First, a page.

Sunday, March 21, 2010

The Sting and the Burn

I am too exhausted for words, but relief is in sight.

Lemon Jelly with Honey and Cinnamon

From Christine Ferber's Mes Confitures

Although I was suspicious of this combination of flavors in a jelly at first, my fears were unfounded. The combination of flavors is reminiscent of the cold-soothing honey lemon tea we drink around here when we don't feel good, but it is amped up with cinnamon and turned into an elegant, barely set, crystalline jelly with freshly rendered apple pectin. It is perfect to spread on a toasted, buttered English muffin or on nubby, nutty wheat toast. I made mine with Meyer lemons, because that is what I had available, but I think Eurekas or other lemons will work well here as well, and may give you a brighter color.

Ferber's book, from which the recipe came, is notoriously poorly translated from French, but if you have made jam before it is worth a read, if only to be inspired to play with flavors. While the book offers both metric and English measurements, I listed only the metric here because too many numbers on a pages sets my mind areelin'. Also, I rearranged the ingredient list to the order of use, and tried my best to clarify the instructions.

You will need on the first day:

750 grams Granny Smith or other tart green apples

750 grams water

You will need on the second day:

3 lemons scrubbed very clean

200 grams water

200 grams and 800 grams of sugar, separated

500 grams freshly squeezed lemon juice, seeds reserved from squeezing the juice and tied up in a little cheesecloth bag

200 grams honey

1 cinnamon stick

To make the jelly:

Wash the apples well and quarter them. Place them, peel, seeds, and all, in a large pot and pour 750 grams of water over them. Bring to a boil, then reduce to a simmer, and simmer for a half an hour. Let the apple mixture cool enough to handle, then strain and collect the liquid in a bowl. Press gently on the fruit as you collect the liquid so you get as much juice as possible. Next, strain the collected juice through cheesecloth to get the clearest liquid possible. When I did this, I ended up with a milky colored juice that was free of sediment. Cover the juice and place it in the refrigerator overnight.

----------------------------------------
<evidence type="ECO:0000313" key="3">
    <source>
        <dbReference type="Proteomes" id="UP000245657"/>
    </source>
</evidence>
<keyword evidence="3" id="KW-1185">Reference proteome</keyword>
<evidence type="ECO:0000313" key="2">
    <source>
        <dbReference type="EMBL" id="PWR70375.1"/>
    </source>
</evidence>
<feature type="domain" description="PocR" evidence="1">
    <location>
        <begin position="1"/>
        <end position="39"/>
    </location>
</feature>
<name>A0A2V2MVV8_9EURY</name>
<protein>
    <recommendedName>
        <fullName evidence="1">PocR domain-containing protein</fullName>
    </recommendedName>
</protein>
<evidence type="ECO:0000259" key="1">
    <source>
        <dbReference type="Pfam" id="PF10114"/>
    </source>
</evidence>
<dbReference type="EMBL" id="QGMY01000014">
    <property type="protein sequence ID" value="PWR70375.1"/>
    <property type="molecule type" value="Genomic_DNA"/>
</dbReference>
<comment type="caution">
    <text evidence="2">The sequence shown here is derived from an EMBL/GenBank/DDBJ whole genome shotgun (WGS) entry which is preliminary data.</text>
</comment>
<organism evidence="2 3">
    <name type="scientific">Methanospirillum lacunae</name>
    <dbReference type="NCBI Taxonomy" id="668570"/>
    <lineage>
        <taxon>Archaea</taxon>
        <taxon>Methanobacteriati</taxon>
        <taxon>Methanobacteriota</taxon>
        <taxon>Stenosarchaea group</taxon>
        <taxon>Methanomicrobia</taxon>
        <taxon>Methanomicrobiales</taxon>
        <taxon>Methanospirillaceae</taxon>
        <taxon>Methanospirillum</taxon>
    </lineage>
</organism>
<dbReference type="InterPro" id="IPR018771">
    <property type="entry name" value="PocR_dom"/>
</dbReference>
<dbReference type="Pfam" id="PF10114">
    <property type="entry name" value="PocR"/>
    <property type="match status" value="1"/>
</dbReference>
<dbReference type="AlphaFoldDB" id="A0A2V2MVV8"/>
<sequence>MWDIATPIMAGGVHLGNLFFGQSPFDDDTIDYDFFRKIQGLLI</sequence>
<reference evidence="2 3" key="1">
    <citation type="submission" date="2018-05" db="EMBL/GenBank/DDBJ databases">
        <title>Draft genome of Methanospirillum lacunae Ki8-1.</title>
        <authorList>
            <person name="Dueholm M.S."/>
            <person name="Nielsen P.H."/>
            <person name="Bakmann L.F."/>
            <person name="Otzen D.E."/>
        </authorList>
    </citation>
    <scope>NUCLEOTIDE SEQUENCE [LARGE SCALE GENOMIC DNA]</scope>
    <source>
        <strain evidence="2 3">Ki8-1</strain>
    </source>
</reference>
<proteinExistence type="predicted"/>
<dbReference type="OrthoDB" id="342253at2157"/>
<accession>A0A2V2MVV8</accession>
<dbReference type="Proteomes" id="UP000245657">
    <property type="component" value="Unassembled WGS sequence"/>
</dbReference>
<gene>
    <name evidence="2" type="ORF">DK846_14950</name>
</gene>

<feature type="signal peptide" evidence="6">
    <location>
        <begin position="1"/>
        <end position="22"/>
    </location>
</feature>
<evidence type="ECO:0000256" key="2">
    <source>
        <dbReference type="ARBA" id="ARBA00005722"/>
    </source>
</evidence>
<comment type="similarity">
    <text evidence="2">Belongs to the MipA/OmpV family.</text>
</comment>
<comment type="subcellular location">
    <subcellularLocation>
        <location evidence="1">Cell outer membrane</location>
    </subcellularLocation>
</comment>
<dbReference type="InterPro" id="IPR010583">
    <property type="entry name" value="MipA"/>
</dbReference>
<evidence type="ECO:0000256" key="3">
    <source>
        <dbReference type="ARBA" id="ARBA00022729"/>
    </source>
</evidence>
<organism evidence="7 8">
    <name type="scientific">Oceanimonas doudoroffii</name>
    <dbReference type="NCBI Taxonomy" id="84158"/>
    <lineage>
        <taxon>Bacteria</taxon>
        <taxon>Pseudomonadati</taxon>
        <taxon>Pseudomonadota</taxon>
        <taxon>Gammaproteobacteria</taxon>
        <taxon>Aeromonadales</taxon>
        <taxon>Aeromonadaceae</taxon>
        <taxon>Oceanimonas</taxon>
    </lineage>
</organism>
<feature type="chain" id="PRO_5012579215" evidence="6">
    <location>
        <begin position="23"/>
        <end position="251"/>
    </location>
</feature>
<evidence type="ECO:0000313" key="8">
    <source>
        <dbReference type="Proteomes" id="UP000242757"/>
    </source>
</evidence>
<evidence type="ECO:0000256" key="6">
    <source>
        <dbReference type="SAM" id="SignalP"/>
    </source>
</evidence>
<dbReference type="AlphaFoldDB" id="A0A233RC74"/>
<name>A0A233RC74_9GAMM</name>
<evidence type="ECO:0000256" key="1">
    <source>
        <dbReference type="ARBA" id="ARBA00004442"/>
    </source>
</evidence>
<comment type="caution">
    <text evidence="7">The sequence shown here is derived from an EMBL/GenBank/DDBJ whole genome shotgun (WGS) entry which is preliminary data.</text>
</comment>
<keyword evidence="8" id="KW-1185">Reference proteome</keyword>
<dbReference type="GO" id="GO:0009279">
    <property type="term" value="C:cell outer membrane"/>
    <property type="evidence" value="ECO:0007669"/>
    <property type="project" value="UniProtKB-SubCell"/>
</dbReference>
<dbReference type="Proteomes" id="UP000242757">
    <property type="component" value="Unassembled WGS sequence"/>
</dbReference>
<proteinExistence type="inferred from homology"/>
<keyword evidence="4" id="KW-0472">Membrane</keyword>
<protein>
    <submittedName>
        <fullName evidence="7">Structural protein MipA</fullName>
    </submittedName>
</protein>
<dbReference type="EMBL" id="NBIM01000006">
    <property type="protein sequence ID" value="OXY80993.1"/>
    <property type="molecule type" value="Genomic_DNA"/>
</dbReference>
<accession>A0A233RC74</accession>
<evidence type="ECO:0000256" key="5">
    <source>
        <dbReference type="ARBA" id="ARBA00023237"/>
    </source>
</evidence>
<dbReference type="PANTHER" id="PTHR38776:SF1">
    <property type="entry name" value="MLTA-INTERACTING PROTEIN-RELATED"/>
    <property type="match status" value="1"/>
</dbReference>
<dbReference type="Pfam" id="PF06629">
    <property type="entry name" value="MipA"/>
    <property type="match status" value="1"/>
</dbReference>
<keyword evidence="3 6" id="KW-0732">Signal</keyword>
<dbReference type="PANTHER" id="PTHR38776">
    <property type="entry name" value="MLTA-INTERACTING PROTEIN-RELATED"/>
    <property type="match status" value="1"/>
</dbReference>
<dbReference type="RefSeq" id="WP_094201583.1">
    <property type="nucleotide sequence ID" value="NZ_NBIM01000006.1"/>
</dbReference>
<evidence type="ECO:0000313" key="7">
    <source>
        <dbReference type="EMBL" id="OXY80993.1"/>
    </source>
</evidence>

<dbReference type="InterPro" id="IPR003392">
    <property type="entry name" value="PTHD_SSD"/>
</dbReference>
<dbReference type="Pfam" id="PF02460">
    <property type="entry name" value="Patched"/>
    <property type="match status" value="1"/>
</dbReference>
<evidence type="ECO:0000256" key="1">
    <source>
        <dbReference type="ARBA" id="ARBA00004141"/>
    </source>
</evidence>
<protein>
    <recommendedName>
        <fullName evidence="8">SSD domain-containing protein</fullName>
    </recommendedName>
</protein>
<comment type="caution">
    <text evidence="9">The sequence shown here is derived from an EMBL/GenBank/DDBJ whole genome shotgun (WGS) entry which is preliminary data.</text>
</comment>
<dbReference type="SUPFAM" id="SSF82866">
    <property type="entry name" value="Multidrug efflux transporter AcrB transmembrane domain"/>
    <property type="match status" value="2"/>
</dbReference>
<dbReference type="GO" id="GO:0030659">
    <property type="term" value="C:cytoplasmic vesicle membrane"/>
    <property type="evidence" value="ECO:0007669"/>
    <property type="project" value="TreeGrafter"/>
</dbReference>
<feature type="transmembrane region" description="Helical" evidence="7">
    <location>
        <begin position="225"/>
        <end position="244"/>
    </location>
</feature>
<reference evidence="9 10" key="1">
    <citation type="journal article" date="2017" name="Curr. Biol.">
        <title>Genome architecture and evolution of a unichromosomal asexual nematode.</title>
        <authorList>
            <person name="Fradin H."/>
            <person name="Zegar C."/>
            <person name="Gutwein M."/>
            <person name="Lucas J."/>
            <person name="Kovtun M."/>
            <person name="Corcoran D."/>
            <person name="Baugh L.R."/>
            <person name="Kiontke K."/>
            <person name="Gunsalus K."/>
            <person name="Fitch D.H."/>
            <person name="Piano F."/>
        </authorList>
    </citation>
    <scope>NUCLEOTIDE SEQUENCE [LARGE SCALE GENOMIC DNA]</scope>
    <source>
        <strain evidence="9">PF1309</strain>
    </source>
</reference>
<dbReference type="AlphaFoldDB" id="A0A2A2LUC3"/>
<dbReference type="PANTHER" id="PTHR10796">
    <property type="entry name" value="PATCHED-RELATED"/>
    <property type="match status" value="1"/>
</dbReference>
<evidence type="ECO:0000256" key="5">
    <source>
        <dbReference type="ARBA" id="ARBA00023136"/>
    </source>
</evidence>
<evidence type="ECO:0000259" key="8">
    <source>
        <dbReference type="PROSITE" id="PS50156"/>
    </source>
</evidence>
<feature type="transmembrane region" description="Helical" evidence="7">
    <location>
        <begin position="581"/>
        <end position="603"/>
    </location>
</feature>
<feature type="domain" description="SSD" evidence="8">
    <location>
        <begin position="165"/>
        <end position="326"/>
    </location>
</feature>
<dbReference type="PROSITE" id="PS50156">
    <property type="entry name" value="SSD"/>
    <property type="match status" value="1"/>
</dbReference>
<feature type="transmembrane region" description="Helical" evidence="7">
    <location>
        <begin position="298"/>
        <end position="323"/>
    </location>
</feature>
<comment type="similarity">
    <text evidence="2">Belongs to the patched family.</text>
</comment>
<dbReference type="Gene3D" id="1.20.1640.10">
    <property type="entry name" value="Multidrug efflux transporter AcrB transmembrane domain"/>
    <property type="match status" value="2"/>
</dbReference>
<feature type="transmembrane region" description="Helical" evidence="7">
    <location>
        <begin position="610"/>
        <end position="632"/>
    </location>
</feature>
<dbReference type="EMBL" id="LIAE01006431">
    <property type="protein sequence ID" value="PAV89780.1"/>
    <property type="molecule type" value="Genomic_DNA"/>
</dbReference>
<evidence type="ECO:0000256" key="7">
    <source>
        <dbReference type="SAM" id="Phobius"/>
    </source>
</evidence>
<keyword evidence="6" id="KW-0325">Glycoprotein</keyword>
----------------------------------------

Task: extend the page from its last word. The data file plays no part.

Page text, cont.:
The next day, thinly slice the lemons, removing their seeds as you go along, and place them in a heavy, large pan. Add 200 grams of sugar and 200 grams of water, bring to a boil then reduce to medium heat. Allow the lemon slices to cook in the syrup until translucent, about 10 minutes. Add all the reserved apple juice, the remaining sugar, the lemon seeds, the honey, and the cinnamon stick, and cook at medium-high heat. Skim mucky bright yellow foam off if any forms. Cook until the temperature reaches 105 degrees Celsius or 222 degrees Fahrenheit.

Carefully ladle into sterilized jars, doling the lemon rounds out evenly among the jars and reserving the cinnamon stick. Once all the jars are filled, split the cinnamon stick into the number of pieces of jars that you are using, and seal the jars according to USDA's guidelines for food preservation.

This recipe makes about 5 pints of jelly.


GS said...

An amazing labour of love. Good on you. Beautiful looking jam/jelly.

Julia said...

Gorgeous jelly! I love Mes Confitures, and think your take on it is spot on. The yield is high! I often find that a pint of jelly is quite a bit; I like half-pints better. But that's me, who often has more than four or five jelly jars open in the fridge at any one time...

Christina said...

AOS: Thank you!

Julia: Thank you! The jar pictured is a half-pint. This makes 10 half-pints. I make most of my jam in half-pints too, but I give so much of it away that I don't mind large yields. I hear you about the multiple jars open at once--the same is true here too.